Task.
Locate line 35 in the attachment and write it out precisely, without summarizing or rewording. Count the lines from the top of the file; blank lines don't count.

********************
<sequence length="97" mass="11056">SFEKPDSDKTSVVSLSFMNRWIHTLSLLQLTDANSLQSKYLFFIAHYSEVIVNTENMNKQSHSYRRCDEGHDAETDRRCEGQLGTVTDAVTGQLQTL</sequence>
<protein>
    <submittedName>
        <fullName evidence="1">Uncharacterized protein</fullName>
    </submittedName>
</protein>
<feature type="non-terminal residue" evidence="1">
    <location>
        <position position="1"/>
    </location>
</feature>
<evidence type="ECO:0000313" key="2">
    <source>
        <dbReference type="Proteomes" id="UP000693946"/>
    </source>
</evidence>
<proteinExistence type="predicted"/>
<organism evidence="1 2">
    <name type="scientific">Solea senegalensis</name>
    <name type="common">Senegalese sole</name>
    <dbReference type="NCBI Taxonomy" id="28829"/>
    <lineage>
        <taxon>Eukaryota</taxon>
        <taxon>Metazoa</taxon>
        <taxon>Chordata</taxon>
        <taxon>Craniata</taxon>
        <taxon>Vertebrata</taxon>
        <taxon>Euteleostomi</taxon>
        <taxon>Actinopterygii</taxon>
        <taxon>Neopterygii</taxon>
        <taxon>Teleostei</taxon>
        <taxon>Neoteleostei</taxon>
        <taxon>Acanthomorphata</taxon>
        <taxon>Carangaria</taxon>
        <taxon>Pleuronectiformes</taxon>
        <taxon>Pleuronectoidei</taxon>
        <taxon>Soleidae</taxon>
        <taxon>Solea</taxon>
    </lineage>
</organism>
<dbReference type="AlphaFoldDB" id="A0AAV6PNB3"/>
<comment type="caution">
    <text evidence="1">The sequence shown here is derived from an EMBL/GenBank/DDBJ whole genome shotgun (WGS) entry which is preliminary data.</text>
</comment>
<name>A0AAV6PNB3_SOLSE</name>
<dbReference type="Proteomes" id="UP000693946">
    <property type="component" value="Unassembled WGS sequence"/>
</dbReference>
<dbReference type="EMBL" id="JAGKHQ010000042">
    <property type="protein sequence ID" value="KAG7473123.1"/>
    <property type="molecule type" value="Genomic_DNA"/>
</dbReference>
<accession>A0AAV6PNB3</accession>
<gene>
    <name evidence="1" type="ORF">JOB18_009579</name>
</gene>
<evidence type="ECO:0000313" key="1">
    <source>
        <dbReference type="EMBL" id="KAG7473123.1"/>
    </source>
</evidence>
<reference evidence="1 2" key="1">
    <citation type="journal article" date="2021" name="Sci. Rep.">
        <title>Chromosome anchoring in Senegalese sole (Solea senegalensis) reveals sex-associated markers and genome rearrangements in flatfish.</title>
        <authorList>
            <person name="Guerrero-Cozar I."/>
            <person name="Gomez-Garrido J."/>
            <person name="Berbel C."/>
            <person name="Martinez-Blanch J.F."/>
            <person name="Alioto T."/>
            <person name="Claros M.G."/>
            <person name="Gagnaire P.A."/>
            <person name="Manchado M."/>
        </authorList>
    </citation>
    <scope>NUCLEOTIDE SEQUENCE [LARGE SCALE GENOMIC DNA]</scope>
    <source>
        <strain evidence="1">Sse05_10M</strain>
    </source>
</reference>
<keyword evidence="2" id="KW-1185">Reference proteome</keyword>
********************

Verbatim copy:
        <taxon>Pleuronectiformes</taxon>